Trade Organisations

Three quarters of hearing dogs owners turned away from service providers

Figures released by the Hearing Dogs for Deaf People have revealed a shocking amount of discrimination against deaf people who use hearing dogs.

The report, released before the recent National Stress Awareness Day, showed that 78 per cent of owners had at least on one occasion been turned away from a service provider because of their animal. The findings also showed that the experience left 52 per cent of recipients angered, 45 per cent feeling discriminated against and 31 per cent embarrassed.

Philip Biggs, access and inclusion manager at Hearing Dogs for Deaf People, said: “Equality for deaf people with a hearing dog is a human right and we must recognise that.

“If recipients are refused access while they are accompanied by a hearing dog, it can be a traumatic and often isolating situation. As a charity, we hope that by raising awareness of the work of a hearing dog, we will subsequently help to educate service providers.”

He added: “Hearing dogs undergo extensive training in order to qualify as a recognised assistance dog. The Chartered Institute of Environmental Heath has endorsed the rigorous training that we provide and confirms that they do not pose a risk to health, so there is very little excuse.”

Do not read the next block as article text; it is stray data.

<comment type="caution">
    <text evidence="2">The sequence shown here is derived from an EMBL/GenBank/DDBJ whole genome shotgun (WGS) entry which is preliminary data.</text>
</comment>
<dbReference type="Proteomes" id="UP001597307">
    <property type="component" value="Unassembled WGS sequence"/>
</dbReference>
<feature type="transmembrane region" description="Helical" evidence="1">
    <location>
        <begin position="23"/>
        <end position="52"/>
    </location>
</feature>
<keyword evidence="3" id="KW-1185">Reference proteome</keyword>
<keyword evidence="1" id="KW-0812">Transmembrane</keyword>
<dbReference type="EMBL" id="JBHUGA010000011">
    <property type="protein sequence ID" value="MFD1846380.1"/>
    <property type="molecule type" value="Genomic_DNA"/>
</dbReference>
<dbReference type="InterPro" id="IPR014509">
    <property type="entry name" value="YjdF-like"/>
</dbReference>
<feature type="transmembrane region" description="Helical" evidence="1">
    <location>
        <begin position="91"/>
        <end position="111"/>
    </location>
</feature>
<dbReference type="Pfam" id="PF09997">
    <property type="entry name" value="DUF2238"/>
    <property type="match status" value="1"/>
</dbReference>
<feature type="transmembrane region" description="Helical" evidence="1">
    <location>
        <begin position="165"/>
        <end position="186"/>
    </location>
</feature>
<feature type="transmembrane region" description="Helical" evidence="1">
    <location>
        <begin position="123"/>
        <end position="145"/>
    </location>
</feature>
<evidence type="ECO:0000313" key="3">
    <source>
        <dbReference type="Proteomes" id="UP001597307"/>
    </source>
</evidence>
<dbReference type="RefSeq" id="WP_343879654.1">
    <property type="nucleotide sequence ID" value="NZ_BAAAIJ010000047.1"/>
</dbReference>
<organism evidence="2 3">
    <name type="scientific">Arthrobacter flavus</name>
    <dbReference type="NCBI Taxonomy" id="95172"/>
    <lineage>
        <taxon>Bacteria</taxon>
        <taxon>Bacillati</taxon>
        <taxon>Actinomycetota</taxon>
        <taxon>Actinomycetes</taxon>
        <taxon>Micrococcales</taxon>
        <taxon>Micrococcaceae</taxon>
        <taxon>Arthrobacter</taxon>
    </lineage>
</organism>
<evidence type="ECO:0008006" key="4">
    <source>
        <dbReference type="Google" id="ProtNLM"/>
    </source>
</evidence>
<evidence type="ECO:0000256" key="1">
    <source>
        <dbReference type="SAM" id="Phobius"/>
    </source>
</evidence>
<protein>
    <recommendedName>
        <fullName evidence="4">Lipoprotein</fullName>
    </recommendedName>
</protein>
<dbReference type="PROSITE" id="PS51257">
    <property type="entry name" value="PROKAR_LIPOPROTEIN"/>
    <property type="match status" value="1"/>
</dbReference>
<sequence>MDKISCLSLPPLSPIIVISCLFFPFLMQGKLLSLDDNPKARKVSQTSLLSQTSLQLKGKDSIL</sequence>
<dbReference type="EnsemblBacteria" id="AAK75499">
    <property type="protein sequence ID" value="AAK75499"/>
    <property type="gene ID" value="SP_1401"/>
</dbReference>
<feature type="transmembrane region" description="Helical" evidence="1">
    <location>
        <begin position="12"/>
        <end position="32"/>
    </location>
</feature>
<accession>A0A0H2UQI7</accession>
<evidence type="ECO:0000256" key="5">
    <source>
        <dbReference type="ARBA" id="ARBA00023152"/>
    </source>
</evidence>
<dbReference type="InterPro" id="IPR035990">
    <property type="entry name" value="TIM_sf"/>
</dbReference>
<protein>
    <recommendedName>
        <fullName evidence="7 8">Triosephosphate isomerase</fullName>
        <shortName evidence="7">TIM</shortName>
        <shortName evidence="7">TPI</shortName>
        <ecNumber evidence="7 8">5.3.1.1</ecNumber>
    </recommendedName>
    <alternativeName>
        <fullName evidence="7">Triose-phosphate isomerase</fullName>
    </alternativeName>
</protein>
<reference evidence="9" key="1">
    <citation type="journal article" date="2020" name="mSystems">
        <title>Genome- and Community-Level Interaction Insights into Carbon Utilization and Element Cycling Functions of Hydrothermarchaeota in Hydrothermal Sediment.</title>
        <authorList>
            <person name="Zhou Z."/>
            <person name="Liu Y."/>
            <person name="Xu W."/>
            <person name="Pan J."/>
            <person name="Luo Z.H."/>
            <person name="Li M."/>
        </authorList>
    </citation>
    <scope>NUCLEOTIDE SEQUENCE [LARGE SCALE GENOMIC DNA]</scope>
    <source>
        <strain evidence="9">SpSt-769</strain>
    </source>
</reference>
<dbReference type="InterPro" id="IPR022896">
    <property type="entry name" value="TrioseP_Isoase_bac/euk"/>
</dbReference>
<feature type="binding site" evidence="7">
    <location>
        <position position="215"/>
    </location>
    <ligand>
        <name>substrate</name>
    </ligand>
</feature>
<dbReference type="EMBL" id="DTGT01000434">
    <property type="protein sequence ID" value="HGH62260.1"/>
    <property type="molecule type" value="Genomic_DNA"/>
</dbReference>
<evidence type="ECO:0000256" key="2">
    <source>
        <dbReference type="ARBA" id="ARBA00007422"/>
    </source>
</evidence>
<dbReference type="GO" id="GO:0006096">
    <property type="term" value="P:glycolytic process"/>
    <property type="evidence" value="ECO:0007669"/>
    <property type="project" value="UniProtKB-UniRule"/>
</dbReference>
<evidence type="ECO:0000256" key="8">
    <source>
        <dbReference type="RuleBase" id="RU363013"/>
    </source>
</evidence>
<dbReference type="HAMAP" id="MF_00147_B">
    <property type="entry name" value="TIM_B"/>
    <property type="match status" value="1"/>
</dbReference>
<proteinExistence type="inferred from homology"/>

The Charity – which currently has around 750 hearing dogs across the UK – added that 30 per cent of those refused access said that they were left feeling humiliated because of the experience, while almost one-fifth said such an event made them feel tearful and nearly a quarter said they had been refused access to restaurants or cafes.

Recipients also said that prior to having a hearing dog, 82 per cent felt their deafness made them feel lonely; 78 per cent felt isolated; 71 per cent stressed; 67 per cent vulnerable and 59 per cent depressed, with a further 14 per cent suicidal.

Hearing Dogs for Deaf People hope to persuade more employers to take on hearing dog recipients in their work place. Given reasonable adjustment, the charity says that a hearing dog can help a recipient hugely in the work place.

The dog can help remove levels of hearing loss-associated stress, which can often be a problem for a deaf person in environments such as the work place where lots of people communicate at the same time, say the charity.

Hearing Dogs for Deaf People also hopes to encourage service providers to display ‘assistance dogs only’ stickers – backed by umbrella organisation Assistance Dogs – which alerts assistance dog owners that they are welcome to enter that particular premises.

Image: Carol Ann Hatt and hearing dog Marly and Philip Biggs with his hearing dog Marsh and Assistance Dogs ID Book.

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